Does the internet video really show an attack on Kyiv airport? Is that really the Instagram account of the Russian foreign minister? And how to can I find deleted tweets on the web? The program, organized by AFP, included tricks for verifying pictures, videos and social media accounts. In addition to the basics of fact-checking, participants learned the latest methods in fact-checking and can now check whether a photo really shows what it suggests, or whether a social media account is real or fake.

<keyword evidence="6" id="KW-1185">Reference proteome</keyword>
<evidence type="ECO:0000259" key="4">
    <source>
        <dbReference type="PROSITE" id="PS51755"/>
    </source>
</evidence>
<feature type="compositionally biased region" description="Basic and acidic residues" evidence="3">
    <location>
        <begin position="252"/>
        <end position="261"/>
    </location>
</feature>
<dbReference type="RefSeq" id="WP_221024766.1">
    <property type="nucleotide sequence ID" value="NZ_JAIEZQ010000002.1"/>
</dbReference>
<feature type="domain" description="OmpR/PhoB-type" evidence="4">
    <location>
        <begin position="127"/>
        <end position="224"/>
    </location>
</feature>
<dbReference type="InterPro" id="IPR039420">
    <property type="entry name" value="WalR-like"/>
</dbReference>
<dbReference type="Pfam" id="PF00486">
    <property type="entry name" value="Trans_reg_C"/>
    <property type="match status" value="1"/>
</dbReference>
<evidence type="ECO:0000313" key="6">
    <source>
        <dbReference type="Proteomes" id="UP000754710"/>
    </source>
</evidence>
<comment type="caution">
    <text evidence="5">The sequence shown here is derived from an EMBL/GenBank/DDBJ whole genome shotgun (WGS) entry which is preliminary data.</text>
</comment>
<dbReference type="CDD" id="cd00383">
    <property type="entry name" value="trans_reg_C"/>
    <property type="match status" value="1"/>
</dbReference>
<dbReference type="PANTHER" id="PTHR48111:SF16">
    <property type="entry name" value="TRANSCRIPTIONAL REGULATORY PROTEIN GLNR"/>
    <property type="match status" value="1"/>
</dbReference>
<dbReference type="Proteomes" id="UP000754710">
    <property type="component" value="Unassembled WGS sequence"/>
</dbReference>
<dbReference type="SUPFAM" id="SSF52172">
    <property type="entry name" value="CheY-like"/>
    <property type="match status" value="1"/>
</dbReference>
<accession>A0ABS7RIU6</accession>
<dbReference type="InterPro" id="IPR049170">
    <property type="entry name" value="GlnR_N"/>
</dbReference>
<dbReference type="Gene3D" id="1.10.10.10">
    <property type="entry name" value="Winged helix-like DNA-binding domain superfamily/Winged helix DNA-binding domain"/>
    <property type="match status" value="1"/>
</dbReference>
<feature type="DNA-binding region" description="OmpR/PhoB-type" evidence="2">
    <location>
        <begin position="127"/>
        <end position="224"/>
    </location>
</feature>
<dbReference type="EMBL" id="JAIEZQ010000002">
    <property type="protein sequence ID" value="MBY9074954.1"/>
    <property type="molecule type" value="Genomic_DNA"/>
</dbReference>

Correspondents from the Italian ANSA, the Belgium Belga, the Croatian HINA, EFE from Spain and the Romanian AGERPRES explored these questions together with AFP’s fact checker Alexis Orsini in a workshop. For this purpose, they met in mid-February in the European Newsroom in Brussels. In a second session, colleagues who could not be on-site attended the online workshop. There were journalists from Romania’s AGERPRES, North Macedonia’s MIA, Bosnia and Herzegovina’s FENA, Slovenia’s STA and Bulgaria’s BTA as well as the Spanish Europa Press.